"We've gone 18 months without anything, and so we have to pick up the pace"
Christopher Hill, chief US envoy
Envoys from South Korea, China, the US, Japan and Russia voiced hope that North Korea would accept measures to rein in its nuclear activities in return for aid and security assurances.
The reported Chinese plan largely reflects an outline agreement struck at six-party talks in September 2005 but never implemented.
The chief US negotiator admitted that the six-party process – begun more than three years ago – had so far made little headway.
"We've gone 18 months without anything, and so we have to pick up the pace," Christopher Hill told reporters on Friday before going into the second day of talks.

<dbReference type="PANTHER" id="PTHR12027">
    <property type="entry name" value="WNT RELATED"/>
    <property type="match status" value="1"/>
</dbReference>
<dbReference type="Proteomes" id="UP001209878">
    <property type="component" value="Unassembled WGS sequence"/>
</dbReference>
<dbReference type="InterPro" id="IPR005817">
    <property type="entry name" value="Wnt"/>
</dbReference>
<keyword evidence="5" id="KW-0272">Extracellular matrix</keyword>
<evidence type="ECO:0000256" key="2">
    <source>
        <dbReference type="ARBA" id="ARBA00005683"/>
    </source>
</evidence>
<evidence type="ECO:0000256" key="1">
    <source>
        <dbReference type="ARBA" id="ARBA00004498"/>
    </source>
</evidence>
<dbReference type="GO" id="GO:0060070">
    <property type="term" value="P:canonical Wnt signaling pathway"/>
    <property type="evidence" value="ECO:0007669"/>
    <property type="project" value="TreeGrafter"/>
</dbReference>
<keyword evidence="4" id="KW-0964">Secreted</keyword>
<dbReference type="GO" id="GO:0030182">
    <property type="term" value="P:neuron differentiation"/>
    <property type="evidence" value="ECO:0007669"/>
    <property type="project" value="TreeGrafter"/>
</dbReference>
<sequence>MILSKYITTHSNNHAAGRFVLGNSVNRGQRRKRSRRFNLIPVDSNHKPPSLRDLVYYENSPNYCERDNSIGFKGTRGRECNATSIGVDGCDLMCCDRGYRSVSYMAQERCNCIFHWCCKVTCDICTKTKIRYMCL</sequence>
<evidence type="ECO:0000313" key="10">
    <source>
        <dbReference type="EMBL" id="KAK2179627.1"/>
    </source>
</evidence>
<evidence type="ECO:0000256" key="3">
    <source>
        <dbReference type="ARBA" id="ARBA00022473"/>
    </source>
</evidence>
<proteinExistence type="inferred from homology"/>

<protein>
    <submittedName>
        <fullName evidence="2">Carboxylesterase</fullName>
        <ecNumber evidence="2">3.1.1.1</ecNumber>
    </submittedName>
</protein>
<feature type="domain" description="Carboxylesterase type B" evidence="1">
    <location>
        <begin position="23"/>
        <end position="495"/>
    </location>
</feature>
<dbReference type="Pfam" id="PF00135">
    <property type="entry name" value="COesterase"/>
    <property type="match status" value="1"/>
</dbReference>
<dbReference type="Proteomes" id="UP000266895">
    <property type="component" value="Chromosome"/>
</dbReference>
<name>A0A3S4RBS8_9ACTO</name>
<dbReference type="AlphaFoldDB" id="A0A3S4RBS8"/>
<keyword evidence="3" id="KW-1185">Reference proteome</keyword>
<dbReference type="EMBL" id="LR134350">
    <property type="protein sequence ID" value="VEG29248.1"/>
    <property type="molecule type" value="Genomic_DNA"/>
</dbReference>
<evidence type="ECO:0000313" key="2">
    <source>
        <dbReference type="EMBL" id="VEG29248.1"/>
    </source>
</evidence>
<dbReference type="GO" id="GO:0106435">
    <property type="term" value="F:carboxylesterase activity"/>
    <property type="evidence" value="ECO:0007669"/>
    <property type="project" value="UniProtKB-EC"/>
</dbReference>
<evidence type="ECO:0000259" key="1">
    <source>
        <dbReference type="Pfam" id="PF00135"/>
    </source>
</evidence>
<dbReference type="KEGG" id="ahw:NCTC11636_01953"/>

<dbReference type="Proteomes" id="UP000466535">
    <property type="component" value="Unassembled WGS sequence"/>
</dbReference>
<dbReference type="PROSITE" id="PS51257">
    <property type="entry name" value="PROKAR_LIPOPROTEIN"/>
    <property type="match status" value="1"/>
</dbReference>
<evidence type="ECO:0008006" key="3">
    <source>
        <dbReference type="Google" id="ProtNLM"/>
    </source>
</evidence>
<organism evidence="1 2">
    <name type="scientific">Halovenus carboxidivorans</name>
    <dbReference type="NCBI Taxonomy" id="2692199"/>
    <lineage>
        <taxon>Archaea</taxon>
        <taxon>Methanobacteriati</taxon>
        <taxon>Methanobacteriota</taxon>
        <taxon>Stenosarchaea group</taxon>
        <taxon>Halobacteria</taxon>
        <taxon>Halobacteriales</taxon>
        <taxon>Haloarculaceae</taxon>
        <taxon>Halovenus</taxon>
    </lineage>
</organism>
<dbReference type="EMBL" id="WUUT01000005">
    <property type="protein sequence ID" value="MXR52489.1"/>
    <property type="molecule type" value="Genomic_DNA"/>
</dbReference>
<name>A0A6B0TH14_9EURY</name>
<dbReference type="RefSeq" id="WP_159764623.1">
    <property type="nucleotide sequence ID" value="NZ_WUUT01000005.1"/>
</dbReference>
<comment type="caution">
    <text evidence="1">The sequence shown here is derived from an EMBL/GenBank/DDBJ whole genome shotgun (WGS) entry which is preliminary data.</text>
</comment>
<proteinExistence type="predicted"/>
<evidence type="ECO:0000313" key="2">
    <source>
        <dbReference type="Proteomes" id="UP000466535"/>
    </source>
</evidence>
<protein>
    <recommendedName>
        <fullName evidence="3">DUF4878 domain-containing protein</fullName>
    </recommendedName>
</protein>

Kim Kye-gwan, the chief North Korean envoy, told the delegates on Thursday that Pyongyang was "ready to make its first step" towards denuclearisation, Russia's Interfax new agency reported, quoting an unidentified source.
US officials, cited by NBC News, said North Korea was offering to suspend and eventually disable its nuclear programme and permit UN inspections of facilities.
In exchange the US would establish diplomatic relations with Pyongyang, UN sanctions would end and the North would receive hundreds of millions of dollars in fuel aid.
However, Kenichiro Sasae, Japan's chief negotiator said the six sides still had much ground to cover.
"It's too early to discuss whether the draft agreement is acceptable as each country is to present its ideas and I believe China has its own ideas," he said.